Three budding young archaeologists are needed to help join the hunt for clues about the intriguing prehistoric Bradford Kaims site in north Northumberland.
A competition run by the Council for British Archaeology’s nationwide Young Archaeologists’ Club (YAC) is looking for three young people aged eight to 16 to assist a team of archaeologists from the Bamburgh Research Project working at the site on Sunday, July 2.
During their Dig It! with YAC excavation day, the young winners will dig, wash finds, and learn other archaeological skills too – in fact, they’ll learn what being an archaeologist is really like. Each of the winners will also receive a haversack of archaeological tools courtesy of archaeological tool suppliers Past Horizons, complete with their own trowel.
The excavations at Bradford Kaims, near Lucker, began around eight years ago, led by a team from the Bamburgh Research Project. The team started to explore the prehistoric landscape using testpits – one-metre-square holes that give excellent little views into the archaeology.
The Kaims was chosen because of its topography (the shape of the land). It looked like a likely place for where prehistoric communities might have lived. The site sits on the edge of a hill where the clay meets a peat fen. This provides good sources of water and a habitat where wildlife flourished.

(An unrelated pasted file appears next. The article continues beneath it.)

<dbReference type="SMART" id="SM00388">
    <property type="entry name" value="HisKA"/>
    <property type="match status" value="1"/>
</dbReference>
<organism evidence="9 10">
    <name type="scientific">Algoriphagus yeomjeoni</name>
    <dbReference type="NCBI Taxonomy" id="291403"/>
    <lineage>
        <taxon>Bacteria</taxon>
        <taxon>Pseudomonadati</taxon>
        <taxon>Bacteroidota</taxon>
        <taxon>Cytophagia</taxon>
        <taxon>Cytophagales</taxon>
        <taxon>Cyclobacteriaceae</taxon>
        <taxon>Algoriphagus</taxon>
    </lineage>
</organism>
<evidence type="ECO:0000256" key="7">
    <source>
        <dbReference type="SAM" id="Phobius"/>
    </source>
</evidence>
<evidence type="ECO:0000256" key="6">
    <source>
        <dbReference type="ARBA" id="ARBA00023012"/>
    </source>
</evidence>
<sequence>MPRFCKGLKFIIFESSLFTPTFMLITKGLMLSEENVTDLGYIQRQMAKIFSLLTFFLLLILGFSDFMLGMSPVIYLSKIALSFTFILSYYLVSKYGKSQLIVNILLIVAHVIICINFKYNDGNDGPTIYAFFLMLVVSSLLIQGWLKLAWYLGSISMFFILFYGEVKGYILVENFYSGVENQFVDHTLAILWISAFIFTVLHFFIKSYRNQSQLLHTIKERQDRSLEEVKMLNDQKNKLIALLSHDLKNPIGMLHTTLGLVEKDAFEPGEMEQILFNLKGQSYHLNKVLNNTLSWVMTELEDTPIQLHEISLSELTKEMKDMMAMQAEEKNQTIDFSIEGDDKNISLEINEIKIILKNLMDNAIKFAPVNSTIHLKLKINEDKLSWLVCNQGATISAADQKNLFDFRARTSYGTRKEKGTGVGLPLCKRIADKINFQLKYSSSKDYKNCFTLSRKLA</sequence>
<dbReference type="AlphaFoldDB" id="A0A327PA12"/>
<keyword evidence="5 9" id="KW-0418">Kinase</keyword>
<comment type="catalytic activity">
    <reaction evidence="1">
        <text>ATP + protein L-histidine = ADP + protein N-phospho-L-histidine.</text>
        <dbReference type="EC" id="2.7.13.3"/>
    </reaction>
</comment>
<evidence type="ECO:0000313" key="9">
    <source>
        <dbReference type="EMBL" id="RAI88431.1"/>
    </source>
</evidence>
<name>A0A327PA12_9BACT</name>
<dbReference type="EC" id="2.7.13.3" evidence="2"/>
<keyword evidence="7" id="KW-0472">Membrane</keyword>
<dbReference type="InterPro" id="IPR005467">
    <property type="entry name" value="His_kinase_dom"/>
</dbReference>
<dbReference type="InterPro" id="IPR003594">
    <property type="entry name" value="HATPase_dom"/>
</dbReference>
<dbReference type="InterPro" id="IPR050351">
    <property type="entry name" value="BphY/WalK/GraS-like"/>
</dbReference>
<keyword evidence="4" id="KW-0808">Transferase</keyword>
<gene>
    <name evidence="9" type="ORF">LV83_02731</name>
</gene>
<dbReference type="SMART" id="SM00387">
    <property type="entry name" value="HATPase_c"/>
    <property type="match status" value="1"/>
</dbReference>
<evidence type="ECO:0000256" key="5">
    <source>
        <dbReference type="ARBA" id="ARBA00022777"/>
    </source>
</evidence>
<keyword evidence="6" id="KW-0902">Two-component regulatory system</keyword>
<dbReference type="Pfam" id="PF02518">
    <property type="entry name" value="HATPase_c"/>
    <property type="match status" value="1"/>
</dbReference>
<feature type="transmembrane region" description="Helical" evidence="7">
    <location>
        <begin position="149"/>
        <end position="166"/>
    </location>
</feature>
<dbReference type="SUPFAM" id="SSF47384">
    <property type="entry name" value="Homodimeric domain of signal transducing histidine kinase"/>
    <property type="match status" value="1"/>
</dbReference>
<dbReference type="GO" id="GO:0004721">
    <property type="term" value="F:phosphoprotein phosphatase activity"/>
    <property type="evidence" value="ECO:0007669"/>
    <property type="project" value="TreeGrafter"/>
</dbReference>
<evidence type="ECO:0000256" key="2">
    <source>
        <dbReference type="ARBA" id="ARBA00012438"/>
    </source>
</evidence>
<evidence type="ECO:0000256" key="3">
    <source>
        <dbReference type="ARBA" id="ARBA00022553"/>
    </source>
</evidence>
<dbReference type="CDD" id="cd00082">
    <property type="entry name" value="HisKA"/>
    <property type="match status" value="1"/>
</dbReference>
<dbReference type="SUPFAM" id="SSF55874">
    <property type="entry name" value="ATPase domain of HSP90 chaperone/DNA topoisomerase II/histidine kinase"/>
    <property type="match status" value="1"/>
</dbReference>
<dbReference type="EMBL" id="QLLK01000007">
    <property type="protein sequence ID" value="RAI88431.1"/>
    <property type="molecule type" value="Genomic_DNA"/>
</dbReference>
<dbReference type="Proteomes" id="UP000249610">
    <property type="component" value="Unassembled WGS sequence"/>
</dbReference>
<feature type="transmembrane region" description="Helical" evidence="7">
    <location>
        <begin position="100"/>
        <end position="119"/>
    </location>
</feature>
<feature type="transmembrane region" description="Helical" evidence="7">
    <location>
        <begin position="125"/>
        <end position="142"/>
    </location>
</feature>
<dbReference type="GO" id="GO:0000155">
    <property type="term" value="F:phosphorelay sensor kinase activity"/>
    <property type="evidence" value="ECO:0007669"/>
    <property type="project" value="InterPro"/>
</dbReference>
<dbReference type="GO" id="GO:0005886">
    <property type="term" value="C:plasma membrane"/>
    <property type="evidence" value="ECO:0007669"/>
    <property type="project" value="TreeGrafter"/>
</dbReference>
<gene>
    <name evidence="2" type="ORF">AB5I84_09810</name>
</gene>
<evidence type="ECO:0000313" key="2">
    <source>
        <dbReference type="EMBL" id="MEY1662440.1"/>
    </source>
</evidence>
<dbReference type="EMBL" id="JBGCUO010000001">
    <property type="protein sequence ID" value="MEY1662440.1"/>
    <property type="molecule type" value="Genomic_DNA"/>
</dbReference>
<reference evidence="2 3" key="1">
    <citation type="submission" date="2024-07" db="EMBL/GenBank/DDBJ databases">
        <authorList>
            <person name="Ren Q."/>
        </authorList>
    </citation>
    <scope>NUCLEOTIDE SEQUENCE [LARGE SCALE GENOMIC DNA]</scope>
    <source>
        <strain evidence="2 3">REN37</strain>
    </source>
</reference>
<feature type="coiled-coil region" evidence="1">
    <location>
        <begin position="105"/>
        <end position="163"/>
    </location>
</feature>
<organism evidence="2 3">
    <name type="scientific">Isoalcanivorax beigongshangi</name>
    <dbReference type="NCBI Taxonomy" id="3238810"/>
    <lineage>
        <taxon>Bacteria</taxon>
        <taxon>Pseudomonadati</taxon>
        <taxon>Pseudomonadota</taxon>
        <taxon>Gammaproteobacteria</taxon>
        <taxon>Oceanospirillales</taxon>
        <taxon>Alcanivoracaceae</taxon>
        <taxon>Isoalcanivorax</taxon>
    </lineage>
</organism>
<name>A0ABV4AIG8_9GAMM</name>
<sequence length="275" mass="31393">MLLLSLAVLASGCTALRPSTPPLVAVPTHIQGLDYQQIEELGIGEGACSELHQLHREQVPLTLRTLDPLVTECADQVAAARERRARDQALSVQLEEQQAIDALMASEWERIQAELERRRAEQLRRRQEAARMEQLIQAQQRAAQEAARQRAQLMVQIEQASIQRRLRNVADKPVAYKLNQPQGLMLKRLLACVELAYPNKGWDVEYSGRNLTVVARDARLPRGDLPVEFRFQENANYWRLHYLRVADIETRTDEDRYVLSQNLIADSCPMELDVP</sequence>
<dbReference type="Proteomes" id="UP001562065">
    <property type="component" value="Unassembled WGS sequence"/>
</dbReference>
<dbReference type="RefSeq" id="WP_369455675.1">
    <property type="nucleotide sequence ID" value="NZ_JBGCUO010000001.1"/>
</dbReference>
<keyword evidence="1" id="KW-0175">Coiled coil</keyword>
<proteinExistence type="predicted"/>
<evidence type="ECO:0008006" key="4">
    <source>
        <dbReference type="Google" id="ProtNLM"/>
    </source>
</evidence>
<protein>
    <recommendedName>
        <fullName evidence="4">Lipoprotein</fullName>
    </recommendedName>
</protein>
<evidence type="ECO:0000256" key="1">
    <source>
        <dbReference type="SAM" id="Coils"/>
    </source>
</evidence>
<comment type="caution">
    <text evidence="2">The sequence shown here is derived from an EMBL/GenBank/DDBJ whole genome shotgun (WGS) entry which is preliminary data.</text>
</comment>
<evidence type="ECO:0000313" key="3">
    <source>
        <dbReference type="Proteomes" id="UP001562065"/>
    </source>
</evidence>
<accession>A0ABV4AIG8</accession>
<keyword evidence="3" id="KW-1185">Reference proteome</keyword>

The first test pits yielded very little, but eventually a picture began to form of an area where Mesolithic (middle Stone Age), Neolithic (new Stone Age) and Bronze Age people had lived.
The main evidence is from the burnt mounds, which are large dumps of fire-cracked stones used to heat water in an age before pottery was widely used. Stones are heated in a fire. The hot rocks were added to water placed in wooden containers and the heat from the stones heats the water. Both the hot water and the steam can be used for a variety of things, cooking, washing, saunas etc.
The size of the burnt mounds, some more than 10 metres in diameter, suggests large-scale activity, conducted over a long period.
Dating evidence at the site comes from flint and pottery, but carbon dates have also been analysed, placing the sites around 3,000 to 4,500 BC (up to 6,500 years ago).
The burnt mounds are also associated with wooden platforms, made from huge piles of brushwood, staked into the peat, which are placed alongside the mounds. Their use is still being debated and investigated, but the preservation in the wetland is amazing.
Young people who want to have the chance to join the dig team on July 2 should visit the YAC website at www.yac-uk.org/news/dig-it-with- yac-at-bradford-kaims to find out how to enter the competition. The closing date is next Wednesday (June 21).
Nicky Milsted, from the Council for British Archaeology, said: “Our Dig It! with YAC excavation competitions provide an amazing and unique opportunity for interested young people to do real archaeology on real excavation sites. I’m really looking forward to finding out what they discover on site this year.”